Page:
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Dithering While Haiti Burns

With violent gangs running rampant across Haiti and seizing key infrastructure, a complete breakdown of the state and civil order is underway, raising fears of imminent famine. Faced with such an obvious humanitarian emergency, the failure of regional governments to offer help is as foolhardy as it is immoral.

BOSTONThe prime minister of one of the larger Caribbean countries travels to East Africa to secure a police deployment that would help address runaway gang violence back home, where a recent attack on the national penitentiary freed 4,000 prisoners. Failing in his endeavors, he flies back across the Atlantic, but is unable to land because the gangs have seized the airport.

After a neighboring country denies him landing rights, he ends up in a third country, while the notoriously bloodthirsty chief of one of the leading gangs demands his resignation. Foreign powers voice their concerns, but the hapless prime minister is left twisting in the wind. Fears of widespread famine grow, as the breakdown of the state and deepening civil disorder hamper even the most basic activities. Eventually, the stranded prime minister agrees to resign once a transition council has been established; but gang leaders are now demanding a continued role in any new government.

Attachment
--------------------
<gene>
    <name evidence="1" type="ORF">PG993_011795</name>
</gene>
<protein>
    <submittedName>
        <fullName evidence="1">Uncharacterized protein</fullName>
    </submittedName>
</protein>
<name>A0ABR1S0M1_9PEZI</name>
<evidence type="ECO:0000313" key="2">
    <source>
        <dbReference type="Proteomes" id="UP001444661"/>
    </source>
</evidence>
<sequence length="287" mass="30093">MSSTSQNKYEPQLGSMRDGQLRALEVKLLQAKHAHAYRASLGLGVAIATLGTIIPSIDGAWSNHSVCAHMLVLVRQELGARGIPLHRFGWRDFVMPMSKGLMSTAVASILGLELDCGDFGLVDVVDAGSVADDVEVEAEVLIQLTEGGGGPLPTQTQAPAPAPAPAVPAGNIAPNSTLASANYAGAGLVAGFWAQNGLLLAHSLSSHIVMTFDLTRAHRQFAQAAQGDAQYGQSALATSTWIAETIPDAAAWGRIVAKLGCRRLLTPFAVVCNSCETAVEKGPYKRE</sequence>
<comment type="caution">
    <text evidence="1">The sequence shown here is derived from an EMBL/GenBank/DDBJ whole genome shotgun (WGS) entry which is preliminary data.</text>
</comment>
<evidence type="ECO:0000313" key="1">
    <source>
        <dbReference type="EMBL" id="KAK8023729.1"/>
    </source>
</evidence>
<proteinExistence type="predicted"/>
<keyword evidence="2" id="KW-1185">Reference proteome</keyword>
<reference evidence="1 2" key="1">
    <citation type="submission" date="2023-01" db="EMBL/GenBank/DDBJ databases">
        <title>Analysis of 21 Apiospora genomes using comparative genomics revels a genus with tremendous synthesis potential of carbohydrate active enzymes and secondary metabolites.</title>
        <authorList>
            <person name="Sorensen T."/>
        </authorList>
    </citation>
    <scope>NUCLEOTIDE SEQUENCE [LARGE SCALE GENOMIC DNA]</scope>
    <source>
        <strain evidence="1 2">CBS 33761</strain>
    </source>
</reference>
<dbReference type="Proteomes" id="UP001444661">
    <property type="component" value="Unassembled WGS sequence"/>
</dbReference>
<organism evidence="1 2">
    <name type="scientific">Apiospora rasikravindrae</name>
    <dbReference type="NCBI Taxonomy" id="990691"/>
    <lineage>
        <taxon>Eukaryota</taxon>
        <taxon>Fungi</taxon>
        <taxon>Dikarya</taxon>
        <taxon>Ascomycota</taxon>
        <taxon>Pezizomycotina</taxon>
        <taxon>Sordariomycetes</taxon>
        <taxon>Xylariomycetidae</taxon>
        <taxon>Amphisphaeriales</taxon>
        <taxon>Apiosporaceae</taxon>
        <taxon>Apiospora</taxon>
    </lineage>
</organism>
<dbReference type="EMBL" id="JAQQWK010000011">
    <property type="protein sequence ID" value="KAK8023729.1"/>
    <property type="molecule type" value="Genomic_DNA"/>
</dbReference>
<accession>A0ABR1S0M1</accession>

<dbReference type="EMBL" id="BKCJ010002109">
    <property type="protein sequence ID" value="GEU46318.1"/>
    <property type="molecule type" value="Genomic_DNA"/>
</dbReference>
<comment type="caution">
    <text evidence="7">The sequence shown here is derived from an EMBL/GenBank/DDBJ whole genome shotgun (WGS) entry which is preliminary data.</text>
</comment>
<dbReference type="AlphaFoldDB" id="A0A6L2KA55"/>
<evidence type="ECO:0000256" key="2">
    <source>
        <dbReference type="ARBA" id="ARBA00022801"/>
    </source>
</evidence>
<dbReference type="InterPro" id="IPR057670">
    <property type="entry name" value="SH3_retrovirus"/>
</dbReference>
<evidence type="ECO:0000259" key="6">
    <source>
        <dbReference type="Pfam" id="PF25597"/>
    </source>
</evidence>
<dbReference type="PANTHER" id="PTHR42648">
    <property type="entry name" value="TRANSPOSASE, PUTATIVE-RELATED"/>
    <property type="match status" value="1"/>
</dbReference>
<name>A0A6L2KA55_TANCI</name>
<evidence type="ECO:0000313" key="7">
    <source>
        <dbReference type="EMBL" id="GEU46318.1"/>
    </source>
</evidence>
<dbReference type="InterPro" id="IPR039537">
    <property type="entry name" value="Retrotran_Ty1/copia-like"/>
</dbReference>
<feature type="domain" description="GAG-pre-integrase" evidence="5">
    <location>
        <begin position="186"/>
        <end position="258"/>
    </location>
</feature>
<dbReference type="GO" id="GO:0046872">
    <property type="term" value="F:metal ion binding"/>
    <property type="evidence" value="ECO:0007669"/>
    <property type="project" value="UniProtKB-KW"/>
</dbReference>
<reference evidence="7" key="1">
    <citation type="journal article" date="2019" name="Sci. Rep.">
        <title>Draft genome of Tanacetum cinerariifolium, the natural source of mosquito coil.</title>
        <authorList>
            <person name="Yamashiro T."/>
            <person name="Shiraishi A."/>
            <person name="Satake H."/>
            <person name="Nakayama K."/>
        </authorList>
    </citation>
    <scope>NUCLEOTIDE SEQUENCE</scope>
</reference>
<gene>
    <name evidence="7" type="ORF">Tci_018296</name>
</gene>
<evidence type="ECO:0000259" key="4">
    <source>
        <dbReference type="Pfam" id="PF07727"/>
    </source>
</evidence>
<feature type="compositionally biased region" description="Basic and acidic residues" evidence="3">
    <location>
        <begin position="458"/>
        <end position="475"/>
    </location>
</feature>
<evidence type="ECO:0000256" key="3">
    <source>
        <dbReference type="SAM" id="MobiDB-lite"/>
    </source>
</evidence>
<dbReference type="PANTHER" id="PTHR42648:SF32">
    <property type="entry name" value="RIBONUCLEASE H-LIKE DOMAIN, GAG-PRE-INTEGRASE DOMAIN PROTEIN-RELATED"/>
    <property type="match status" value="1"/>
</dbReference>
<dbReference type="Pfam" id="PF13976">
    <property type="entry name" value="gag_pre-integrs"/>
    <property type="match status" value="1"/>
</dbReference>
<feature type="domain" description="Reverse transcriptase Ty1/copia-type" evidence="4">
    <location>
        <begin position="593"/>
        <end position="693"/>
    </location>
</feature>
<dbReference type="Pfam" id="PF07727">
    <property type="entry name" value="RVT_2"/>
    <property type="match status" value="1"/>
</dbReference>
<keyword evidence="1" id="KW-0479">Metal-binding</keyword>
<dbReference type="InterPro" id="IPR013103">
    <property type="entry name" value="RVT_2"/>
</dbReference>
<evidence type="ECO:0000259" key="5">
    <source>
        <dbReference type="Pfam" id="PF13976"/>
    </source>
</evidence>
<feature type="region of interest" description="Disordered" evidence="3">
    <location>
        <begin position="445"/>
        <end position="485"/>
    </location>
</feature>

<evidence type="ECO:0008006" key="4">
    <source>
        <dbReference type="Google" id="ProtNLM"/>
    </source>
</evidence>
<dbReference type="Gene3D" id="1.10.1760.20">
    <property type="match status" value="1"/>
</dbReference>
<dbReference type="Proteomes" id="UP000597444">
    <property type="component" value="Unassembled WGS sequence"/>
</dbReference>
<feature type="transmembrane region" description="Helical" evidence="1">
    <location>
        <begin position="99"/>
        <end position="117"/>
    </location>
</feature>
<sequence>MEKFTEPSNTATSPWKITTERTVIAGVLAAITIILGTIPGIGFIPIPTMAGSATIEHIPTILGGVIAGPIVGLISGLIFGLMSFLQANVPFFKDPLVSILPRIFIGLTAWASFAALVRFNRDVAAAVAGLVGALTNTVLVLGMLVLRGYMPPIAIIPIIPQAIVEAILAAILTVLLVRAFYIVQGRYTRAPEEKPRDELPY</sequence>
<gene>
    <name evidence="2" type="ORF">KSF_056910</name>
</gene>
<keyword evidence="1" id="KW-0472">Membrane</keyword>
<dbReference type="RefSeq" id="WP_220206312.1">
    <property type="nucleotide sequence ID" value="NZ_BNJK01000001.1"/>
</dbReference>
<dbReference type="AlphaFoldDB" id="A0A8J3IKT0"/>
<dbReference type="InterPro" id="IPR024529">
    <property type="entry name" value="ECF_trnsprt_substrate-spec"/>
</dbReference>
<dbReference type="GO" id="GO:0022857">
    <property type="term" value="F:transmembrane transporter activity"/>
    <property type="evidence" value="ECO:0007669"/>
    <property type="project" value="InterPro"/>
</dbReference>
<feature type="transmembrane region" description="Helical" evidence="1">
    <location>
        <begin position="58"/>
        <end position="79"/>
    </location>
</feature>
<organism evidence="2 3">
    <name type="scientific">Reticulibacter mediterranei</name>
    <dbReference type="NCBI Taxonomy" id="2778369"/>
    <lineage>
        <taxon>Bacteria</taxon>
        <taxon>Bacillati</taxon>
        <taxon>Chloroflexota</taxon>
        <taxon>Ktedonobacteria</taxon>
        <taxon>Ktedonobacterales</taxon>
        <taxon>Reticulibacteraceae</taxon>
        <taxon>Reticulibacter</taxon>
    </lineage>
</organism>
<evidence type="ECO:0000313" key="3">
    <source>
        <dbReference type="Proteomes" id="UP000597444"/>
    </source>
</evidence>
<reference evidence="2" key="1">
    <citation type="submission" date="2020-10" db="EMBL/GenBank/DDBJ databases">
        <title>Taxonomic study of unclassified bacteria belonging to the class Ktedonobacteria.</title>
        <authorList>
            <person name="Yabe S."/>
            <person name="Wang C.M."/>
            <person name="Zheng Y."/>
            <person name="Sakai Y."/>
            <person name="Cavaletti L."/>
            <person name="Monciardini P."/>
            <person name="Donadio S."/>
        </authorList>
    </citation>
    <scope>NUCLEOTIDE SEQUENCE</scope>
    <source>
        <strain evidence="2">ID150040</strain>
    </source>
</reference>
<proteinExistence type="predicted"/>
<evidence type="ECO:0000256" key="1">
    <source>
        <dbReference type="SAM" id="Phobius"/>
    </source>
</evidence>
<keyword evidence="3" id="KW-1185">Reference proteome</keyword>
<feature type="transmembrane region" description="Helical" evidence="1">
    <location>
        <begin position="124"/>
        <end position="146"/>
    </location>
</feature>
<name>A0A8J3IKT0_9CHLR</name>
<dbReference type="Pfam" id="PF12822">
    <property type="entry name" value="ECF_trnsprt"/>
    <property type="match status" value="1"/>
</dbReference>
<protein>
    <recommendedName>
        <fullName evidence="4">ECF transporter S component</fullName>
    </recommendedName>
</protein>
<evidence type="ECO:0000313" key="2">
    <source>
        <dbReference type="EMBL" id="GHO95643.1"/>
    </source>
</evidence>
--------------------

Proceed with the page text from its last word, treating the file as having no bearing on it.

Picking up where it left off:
Though this may sound like the unlikely plot of a cheap telenovela, it is exactly what is happening in Haiti – the world’s first black republic, the first independent country in Latin America, and the site of the New World’s first successful slave rebellion (1791-1804). Since the assassination of Haitian President Jovenel Moïse in July 2021, the poorest country in the Western Hemisphere (and among the poorest in the world) has been mired in chaos, with the government unable to impose any kind of order. Elections have not been held for many years, and the unelected prime minister, Ariel Henry, lacks legitimacy. But he had been able to count on the US government’s full backing – until now.